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Most scientific papers are probably wrong
New Scientist ^ | 8/30/05 | Kurt Kleiner

Posted on 08/30/2005 10:29:44 AM PDT by LibWhacker

Most published scientific research papers are wrong, according to a new analysis. Assuming that the new paper is itself correct, problems with experimental and statistical methods mean that there is less than a 50% chance that the results of any randomly chosen scientific paper are true.

John Ioannidis, an epidemiologist at the University of Ioannina School of Medicine in Greece, says that small sample sizes, poor study design, researcher bias, and selective reporting and other problems combine to make most research findings false. But even large, well-designed studies are not always right, meaning that scientists and the public have to be wary of reported findings.

"We should accept that most research findings will be refuted. Some will be replicated and validated. The replication process is more important than the first discovery," Ioannidis says.

In the paper, Ioannidis does not show that any particular findings are false. Instead, he shows statistically how the many obstacles to getting research findings right combine to make most published research wrong.

Massaged conclusions

Traditionally a study is said to be "statistically significant" if the odds are only 1 in 20 that the result could be pure chance. But in a complicated field where there are many potential hypotheses to sift through - such as whether a particular gene influences a particular disease - it is easy to reach false conclusions using this standard. If you test 20 false hypotheses, one of them is likely to show up as true, on average.

Odds get even worse for studies that are too small, studies that find small effects (for example, a drug that works for only 10% of patients), or studies where the protocol and endpoints are poorly defined, allowing researchers to massage their conclusions after the fact.

Surprisingly, Ioannidis says another predictor of false findings is if a field is "hot", with many teams feeling pressure to beat the others to statistically significant findings.

But Solomon Snyder, senior editor at the Proceedings of the National Academy of Sciences, and a neuroscientist at Johns Hopkins Medical School in Baltimore, US, says most working scientists understand the limitations of published research.

"When I read the literature, I'm not reading it to find proof like a textbook. I'm reading to get ideas. So even if something is wrong with the paper, if they have the kernel of a novel idea, that's something to think about," he says.


TOPICS: News/Current Events
KEYWORDS: bias; conclusions; creationping; data; massaged; papers; scientific; statistics; wodlist; wrong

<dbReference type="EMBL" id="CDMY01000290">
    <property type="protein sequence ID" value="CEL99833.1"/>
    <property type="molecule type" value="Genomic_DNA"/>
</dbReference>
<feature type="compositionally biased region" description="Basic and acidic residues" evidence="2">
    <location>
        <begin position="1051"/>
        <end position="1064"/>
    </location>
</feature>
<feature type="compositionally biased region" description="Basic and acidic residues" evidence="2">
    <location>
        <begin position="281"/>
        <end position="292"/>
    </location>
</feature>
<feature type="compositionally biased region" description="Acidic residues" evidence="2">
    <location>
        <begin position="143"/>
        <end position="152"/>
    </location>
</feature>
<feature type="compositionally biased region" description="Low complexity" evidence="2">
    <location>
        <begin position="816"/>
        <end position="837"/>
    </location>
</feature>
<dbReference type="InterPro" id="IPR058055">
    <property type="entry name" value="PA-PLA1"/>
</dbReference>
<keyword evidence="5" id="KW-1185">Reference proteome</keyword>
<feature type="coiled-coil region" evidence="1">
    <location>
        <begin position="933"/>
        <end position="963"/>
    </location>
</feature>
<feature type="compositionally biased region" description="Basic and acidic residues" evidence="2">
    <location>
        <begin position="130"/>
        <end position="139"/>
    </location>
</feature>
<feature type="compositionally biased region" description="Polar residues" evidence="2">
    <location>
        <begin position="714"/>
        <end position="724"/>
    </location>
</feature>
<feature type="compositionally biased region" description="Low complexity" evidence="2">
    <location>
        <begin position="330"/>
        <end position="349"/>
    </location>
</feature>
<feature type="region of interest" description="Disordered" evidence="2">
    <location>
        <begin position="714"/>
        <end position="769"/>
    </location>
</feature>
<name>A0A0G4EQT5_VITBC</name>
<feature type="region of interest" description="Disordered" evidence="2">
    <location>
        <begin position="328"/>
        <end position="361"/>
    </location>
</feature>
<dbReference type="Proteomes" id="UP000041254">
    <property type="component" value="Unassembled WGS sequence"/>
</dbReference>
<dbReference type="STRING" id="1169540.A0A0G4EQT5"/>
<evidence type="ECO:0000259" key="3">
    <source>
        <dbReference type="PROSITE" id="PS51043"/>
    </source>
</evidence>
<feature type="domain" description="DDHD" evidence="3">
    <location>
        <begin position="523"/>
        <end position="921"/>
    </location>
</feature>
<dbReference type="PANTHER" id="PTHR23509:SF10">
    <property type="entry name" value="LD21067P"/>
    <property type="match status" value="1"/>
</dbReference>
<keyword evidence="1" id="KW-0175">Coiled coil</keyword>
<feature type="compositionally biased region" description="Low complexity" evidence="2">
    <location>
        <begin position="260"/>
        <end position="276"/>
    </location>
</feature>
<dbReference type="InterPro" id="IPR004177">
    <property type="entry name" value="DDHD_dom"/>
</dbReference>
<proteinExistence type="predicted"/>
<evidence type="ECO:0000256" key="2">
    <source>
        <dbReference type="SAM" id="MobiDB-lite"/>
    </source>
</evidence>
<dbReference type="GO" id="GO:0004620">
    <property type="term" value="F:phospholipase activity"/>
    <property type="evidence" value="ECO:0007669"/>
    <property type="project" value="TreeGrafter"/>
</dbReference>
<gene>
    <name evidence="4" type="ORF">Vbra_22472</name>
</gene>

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1 posted on 08/30/2005 10:29:45 AM PDT by LibWhacker
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To: LibWhacker
I don't believe this article.
2 posted on 08/30/2005 10:33:12 AM PDT by inquest (FTAA delenda est)
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To: LibWhacker

It has always been important to have reproducible results.


3 posted on 08/30/2005 10:33:58 AM PDT by knuthom
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To: LibWhacker
Most scientific papers are probably wrong...

Well, duh.

When a person, scientist or not, sets out to prove or disprove a theory, they saddle up with the bias of their intent.

Searching for the truth is a completely different thing.

4 posted on 08/30/2005 10:34:25 AM PDT by Dark Skies ("The sleeper must awaken!")
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To: LibWhacker
Some will be replicated and validated. The replication process is more important than the first discovery," Ioannidis says.

The problem in science is, despite all the talk of replication, that replication doesn't get you anything. Replication is considered low. Only "first discovery" is rewarded with more grant money. There is no incentive to try and repeat another's experiment for verification.

5 posted on 08/30/2005 10:34:39 AM PDT by Rokurota (.)
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To: LibWhacker
Assuming that the new paper is itself correct, problems with experimental and statistical methods mean that there is less than a 50% chance that the results of any randomly chosen scientific paper are true.

I am left to wonder what statistical method the author used. :-)
6 posted on 08/30/2005 10:37:36 AM PDT by ARCADIA (Abuse of power comes as no surprise)
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To: LibWhacker

It was bound to happen-a study about studies. It's really just common sense. If you notice how much of what passes itself off as 'science' just happens to validate some leftist group's political agenda, like global warming, you start to wonder about the validity of the study. Political correctness is torturing history exactly the same way. The earth is flat and don't you dare question it. Especially on a college campus.


7 posted on 08/30/2005 10:39:02 AM PDT by Spok (Est omnis de civilitate.)
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To: LibWhacker